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Financial Update from Brewin Dolphin - 4 August 2023

The Weekly Round-up

Friday 4 August 2023

In his latest weekly round-up, Guy Foster, our Chief Strategist, analyses the Bank of England’s interest rate hike and China’s efforts to supporteconomic growth.


The first week of August has been a downbeat one forinvested assets after a strong rally throughout 2023. Bond yields rose and equity prices fell. For the time being at least, the performance of these two asset classes remains quite positively correlated. This suggests that inflation fears may not have entirely dispersed: if investors worry about growth, they buy bonds and sell stocks; if they worry about inflation, they sell both.


There do seem to be valid concerns on both fronts. Looking at the activity indicators around the world, the manufacturing sector generally continues to show signs of a deepening decline while the pace of services expansion slows. To find the bright spots within this otherwise very consistent story, it is possible that US manufacturing may be bottoming. By contrast, it was very noticeable that the service sector in Australia slipped rapidly into decline. Against this backdrop,the Reserve Bank of Australia left interest rates on hold this week. This was something of a surprise ,but reflects some of the paradoxes facing central bankers. Australian retail sales have ground to a halt, but property prices are picking up once more.


Bank of England

Closer to home, the Bank of England raised interest rates by a quarter of a percentage point to 5.25%, which is the highest in over 15 years. Currently, another two interest rate hikes are expected before they peak in March 2024. The Bank adjusted its forecasts to reflect more optimism on growth for this year, but a little less in 2024. Its forecasting has, however, in recent years been the subject of some criticism (although most other forecasters have struggled as well). However, whether it was driven by recent forecasting difficulties or the conflicting messages coming from economic statistics, The Bank of England acknowledged the very uncertain environment it is facing.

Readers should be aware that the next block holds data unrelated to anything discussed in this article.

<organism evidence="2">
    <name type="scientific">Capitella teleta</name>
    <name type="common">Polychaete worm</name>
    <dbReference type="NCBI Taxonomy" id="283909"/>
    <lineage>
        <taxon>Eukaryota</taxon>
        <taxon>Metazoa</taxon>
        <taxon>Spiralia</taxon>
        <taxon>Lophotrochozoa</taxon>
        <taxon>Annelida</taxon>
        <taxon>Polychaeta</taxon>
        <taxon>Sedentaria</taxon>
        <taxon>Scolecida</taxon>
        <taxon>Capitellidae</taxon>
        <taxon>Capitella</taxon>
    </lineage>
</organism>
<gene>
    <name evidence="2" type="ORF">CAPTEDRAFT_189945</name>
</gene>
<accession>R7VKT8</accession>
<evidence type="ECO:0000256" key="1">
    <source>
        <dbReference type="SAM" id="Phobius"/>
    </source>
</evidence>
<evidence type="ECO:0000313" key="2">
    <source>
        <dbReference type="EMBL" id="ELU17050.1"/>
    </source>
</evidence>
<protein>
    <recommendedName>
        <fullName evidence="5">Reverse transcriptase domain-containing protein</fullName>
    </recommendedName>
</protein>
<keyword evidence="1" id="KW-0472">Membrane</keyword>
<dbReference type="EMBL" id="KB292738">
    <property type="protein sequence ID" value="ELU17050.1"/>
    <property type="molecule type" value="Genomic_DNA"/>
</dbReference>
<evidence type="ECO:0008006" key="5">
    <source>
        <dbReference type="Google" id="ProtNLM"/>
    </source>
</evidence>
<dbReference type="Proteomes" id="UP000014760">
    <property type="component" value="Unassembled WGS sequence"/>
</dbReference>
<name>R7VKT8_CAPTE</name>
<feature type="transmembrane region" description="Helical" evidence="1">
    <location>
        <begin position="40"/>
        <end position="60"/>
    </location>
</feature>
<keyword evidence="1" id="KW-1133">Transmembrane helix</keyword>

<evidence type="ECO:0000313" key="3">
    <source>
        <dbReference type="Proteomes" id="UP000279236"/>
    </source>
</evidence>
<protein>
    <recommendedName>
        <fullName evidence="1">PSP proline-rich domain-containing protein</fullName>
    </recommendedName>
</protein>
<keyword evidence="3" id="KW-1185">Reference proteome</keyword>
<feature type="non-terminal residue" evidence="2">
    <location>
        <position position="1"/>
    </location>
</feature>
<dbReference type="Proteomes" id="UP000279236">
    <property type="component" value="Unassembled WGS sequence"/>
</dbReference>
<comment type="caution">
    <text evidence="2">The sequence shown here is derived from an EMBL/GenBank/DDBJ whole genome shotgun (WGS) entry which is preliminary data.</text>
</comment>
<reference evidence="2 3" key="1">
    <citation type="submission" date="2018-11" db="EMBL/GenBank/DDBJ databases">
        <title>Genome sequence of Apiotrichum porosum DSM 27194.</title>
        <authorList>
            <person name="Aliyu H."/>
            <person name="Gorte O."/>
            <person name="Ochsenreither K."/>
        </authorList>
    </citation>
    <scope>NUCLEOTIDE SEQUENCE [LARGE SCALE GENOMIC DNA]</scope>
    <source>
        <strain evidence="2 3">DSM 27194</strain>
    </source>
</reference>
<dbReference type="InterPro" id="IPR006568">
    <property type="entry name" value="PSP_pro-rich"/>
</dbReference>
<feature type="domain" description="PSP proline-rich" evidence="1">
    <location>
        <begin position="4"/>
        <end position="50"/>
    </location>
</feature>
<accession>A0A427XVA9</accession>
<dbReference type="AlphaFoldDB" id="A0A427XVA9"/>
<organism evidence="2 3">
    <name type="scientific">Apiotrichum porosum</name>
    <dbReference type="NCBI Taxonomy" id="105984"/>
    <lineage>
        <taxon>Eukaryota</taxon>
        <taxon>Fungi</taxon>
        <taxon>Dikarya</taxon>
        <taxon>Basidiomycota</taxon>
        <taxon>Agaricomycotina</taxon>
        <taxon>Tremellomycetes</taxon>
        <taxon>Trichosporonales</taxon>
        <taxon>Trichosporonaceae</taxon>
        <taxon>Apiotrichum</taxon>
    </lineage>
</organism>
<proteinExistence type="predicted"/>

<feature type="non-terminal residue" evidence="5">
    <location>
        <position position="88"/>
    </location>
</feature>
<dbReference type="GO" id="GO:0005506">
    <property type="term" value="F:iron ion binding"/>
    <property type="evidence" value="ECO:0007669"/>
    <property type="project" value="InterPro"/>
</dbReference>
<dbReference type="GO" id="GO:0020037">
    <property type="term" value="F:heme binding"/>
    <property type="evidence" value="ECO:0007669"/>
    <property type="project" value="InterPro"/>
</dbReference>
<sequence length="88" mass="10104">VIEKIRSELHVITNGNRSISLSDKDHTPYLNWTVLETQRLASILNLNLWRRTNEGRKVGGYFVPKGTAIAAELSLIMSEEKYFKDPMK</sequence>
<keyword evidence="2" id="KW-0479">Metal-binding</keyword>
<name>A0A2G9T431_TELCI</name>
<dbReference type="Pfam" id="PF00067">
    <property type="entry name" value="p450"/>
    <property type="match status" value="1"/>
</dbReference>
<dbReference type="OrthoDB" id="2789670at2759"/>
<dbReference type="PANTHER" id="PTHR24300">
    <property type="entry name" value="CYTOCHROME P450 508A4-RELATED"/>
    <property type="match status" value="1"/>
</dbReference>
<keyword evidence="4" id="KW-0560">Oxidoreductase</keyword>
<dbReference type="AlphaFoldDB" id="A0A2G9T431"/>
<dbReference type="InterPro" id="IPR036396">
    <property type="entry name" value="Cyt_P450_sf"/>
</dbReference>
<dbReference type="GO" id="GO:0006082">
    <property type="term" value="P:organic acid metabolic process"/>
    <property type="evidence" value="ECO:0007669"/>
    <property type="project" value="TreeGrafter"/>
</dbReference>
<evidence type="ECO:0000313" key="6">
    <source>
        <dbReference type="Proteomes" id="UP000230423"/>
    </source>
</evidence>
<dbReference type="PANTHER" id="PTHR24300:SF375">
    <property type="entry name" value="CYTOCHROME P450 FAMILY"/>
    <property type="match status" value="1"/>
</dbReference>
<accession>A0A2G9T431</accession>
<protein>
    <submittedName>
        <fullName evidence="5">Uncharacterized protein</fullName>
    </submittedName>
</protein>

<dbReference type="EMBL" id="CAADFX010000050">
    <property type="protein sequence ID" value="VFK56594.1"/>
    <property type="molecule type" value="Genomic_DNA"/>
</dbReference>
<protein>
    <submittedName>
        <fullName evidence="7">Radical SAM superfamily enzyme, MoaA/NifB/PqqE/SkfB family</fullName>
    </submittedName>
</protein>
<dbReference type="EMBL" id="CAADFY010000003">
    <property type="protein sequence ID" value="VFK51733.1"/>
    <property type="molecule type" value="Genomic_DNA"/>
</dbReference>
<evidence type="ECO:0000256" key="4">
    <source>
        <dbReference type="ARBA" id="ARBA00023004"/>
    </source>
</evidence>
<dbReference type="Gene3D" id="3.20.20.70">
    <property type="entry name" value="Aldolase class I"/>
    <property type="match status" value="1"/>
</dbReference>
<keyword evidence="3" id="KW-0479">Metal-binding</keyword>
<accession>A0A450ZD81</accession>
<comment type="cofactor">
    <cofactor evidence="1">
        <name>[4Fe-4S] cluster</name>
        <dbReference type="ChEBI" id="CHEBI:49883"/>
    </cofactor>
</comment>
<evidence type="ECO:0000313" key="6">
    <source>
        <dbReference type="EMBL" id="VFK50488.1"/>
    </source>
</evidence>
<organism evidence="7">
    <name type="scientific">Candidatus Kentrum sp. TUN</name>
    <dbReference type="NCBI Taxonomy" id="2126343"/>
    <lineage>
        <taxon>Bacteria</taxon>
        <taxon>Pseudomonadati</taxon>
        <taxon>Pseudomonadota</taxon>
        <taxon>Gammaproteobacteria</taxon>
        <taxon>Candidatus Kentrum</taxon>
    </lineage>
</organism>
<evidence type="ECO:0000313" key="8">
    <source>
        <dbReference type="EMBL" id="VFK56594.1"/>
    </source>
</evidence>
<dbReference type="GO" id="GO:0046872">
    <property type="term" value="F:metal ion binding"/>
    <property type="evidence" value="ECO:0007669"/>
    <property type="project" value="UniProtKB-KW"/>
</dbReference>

Headlines were made this week by the steepest drop in house prices in 14 years, but in reality prices have been relatively stable over recent months. Further falls are expected as homeowners face the cost of refinancing their mortgages, but new mortgage rates have been falling recently. This partly reflects the recent surprisingly low inflation print. Long-term interest rates seemed to take heart from the Bank of England governor’s determination to get inflation under control. The credibility earned through hiking by 0.5% in June meant that markets remained comfortable with a smaller hike in August. That increase followed an upwards inflation surprise and while the Bank of England acknowledged that monetary policy acts with long lags, its nervousness over the unpredictability of inflation means it will likely continue to be very responsive to any return of upside surprises.